10 things I learned by observing Ramadan as a non-Muslim

 

Every year in the ninth month of the Islamic calendar, Muslims around the world celebrate the holy month of Ramadan. While it’s commonly known as a month of fasting, with devotees abstaining from food and drink between sunrise and sunset, there’s a lot more to it.

I’ve celebrated Ramadan in Dubai, Cairo, and Saudi Arabia, always by chance (rather than on purpose). But by being in these destinations during Ramadan, I learned a lot about the various facets of its significance to Muslim people and what we can all take away from it

1.The power of fasting

The benefits of fasting are widely discussed but Ramadan takes it to another level, as you aren’t able to eat during your body’s peak working period. Participating Muslims will usually have a meal just before dawn, then another after sunset, with no food or liquids (yes, no water!) passing their lips in between. Not eating or drinking for such an extended period during the day forces emotional constraint and mental calmness while your body might otherwise be lashing out in hunger.

2.The importance of eating together

When the fast is broken following sunset, family and friends will gather to eat Iftar together, something that I found to be an amazingly powerful part of Ramadan. While I was in Dubai, my friend Fahd was always planning and preparing for this special meal that would be eaten together. Knowing that I would have a good meal with friends several times per week was special for me and something that’s often overlooked as being important for our wellbeing.

3.The delight of drinking water

It’s amazing how water can regulate your emotions and bodily systems. Drinking water throughout the day was just something I took for granted. Not being able to drink during the daylight hours of Ramadan gave me a new appreciation of water and just how pure it is!

4. Purifying the mind

Aside from not eating or drinking during daylight hours, Muslim men are also encouraged to lower their gaze around women and repress their sexual urges. This is something that I thought had an extremely powerful effect, as we’re taught from a young age to look at women in an overtly sexual way. Looking away was not only relieving but also changed the way I looked at women even once Ramadan was over.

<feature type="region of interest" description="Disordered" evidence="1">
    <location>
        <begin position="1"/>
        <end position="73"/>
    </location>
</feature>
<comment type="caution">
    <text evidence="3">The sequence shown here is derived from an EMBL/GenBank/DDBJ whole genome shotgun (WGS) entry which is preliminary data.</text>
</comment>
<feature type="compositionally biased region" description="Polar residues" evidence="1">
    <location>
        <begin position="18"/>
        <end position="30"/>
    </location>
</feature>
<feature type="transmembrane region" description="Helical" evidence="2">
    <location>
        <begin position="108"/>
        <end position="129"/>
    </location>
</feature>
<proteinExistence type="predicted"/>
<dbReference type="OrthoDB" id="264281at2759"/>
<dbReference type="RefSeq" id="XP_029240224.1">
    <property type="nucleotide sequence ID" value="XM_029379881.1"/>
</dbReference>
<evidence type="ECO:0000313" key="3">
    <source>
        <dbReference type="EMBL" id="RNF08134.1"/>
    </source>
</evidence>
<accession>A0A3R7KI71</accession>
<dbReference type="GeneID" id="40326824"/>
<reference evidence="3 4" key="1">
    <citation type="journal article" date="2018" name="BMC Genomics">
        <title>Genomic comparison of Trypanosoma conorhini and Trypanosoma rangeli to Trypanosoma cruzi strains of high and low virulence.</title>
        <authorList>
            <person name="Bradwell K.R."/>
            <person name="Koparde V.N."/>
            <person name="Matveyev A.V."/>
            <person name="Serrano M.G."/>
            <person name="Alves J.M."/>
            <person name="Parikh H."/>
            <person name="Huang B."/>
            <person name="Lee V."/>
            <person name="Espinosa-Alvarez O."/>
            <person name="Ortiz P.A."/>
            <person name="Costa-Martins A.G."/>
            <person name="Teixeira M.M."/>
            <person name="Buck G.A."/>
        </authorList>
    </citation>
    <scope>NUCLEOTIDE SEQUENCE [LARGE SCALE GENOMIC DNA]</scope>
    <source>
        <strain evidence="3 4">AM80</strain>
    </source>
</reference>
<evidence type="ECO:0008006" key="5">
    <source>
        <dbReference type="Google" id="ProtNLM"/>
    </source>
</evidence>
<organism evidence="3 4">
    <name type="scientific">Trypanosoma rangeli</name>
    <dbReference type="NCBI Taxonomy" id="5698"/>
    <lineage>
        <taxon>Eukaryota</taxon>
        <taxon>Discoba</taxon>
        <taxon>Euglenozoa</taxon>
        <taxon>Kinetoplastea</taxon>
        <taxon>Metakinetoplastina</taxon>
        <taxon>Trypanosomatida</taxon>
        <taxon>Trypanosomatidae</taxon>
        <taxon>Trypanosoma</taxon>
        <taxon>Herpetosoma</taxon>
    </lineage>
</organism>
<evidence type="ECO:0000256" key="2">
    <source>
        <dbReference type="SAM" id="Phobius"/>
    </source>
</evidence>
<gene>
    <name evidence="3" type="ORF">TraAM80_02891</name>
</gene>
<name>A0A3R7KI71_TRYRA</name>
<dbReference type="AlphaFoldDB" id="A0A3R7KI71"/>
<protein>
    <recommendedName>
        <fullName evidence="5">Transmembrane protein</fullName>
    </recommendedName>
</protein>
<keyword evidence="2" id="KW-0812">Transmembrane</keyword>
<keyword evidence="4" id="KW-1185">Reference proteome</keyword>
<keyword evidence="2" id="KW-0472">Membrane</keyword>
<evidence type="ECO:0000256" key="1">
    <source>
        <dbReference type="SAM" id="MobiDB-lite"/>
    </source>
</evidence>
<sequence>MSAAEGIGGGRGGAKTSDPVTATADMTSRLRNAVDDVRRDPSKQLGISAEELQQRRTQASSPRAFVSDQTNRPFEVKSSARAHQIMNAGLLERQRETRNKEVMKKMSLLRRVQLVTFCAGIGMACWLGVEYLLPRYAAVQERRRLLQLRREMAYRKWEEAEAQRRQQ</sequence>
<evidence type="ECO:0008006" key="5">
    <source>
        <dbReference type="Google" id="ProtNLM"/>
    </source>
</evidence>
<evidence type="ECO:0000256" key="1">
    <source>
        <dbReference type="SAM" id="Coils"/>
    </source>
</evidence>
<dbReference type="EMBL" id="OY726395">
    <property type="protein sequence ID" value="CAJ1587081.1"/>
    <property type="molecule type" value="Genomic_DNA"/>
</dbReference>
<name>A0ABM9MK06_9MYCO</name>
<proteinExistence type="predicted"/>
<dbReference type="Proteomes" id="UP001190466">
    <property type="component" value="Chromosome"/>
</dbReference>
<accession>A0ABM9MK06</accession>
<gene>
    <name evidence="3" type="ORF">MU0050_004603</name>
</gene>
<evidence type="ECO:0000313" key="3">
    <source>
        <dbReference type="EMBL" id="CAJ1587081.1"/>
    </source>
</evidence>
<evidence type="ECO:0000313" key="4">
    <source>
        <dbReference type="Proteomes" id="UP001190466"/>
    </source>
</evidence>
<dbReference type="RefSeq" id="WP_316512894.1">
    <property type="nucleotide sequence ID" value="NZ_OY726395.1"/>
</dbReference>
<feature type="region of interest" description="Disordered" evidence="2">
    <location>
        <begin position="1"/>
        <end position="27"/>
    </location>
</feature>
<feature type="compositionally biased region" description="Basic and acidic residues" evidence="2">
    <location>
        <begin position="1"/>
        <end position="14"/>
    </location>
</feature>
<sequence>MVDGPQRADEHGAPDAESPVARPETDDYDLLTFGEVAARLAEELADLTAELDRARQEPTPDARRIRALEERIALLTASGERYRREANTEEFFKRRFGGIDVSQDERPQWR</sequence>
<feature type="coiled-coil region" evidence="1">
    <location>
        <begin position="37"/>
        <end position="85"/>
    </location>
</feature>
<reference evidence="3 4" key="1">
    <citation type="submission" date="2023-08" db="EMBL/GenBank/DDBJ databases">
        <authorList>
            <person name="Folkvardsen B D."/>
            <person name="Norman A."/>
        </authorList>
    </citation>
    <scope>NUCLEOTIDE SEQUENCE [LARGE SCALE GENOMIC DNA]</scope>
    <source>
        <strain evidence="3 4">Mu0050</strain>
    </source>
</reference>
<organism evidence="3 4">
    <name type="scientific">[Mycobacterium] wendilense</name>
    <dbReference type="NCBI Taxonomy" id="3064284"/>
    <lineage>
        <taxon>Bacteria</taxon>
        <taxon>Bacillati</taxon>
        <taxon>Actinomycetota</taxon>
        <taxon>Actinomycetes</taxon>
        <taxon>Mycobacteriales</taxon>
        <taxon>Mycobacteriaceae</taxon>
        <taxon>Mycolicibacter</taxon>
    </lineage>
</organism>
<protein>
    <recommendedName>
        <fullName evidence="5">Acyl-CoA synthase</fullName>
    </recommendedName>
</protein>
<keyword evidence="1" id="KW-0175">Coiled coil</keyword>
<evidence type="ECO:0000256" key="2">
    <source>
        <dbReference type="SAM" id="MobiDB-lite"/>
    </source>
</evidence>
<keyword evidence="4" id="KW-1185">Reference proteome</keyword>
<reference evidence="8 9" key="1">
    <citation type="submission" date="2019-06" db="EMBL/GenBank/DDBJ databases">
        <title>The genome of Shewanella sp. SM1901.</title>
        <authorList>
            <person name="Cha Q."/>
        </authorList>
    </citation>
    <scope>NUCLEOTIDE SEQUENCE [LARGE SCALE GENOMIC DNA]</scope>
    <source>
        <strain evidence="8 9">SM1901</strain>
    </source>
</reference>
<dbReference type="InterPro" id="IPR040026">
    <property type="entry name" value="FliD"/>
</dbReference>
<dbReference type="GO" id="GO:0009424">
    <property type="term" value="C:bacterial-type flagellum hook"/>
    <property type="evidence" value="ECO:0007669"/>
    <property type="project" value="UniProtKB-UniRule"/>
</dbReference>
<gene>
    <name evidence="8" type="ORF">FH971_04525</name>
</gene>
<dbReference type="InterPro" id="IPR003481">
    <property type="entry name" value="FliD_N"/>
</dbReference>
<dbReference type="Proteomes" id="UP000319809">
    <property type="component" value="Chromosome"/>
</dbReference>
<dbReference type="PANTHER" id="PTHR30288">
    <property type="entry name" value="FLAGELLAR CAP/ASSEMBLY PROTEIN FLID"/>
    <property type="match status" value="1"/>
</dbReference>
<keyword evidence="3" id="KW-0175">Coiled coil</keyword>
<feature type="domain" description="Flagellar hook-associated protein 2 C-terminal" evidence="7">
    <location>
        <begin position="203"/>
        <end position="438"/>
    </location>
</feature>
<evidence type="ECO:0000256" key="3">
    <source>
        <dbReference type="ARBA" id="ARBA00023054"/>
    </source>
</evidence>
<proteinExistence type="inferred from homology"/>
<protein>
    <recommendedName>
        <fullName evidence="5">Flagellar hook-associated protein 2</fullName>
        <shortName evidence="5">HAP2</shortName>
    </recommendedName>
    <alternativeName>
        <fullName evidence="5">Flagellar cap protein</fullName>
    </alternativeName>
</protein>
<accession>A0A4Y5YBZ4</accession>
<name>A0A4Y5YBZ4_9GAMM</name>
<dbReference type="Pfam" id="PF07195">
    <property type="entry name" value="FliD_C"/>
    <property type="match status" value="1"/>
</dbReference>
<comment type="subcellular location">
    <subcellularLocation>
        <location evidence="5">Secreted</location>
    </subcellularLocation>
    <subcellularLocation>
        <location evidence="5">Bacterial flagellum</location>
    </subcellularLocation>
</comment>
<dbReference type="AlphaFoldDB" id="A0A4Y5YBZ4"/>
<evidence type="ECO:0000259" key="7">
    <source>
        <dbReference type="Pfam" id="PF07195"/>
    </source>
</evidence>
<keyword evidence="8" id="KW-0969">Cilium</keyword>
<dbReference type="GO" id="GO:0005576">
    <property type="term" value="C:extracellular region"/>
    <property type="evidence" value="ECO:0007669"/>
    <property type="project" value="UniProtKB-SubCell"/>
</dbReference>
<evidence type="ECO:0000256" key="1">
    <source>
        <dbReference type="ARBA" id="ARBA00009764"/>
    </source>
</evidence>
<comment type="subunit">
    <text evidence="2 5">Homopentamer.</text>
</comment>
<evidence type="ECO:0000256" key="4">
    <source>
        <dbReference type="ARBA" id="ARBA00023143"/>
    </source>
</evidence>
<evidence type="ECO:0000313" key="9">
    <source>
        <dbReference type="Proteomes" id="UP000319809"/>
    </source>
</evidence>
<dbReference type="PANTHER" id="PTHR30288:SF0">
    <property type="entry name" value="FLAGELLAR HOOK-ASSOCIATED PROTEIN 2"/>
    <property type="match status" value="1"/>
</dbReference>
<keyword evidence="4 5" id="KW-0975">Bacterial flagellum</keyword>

5. Cleanliness of the mouth

Muslims are also encouraged not to say bad words during Ramadan and I realized that once you take these things out of everyday life, you have a much purer mind. In Buddhism teachings, a key to happiness is having a pure mind. So stop it at the thought and don’t less it pass your lips.

6. Detox the body

As a non-Muslim, I used the month of Ramadan as a time to also abstain from drinking, the advantages of which need no explanation!

7. Living in the community

In the evenings during Ramadan, I was amazed to see people walking the streets and just hanging out. There didn’t seem to be a divide between the rich and poor, as everyone was just mingling, wishing one another a happy Ramadan and enjoying the atmosphere. The sense of community during Ramadan is something that I noticed immediately.

8. Sharing with others through charity

Another important part of Ramadan is helping others who are less fortunate, so there is a lot of sharing in the community and giving to people in the streets. I noticed a lot of places offering free food for anyone, without any questions or expectations of anything in return.

9. Praying is meditation

Pausing to pray five times a day allowed me to slow down, think and reflect – somewhat like meditation. I found this to be a really pleasant part of the day, sharing in the universal hope for peace and happiness that we all pray for, no matter our faith or beliefs.

10. Compassion and kindness

During Ramadan, you are supposed to be kinder and more compassionate to those around you, even in a business situation. I noticed a few times at meetings where people asked if I’d like help with my endeavor, “especially at this time of year”. I didn’t totally get it at the time but later understood that this was part of the Ramadan experience.

In the West, we are constantly inundated with food, sex, aggression and passion, often at levels that are detrimental to our own health and wellbeing. I found a lot of value in observing Ramadan and feel that it’s something we could all learn from or apply to our own lives.

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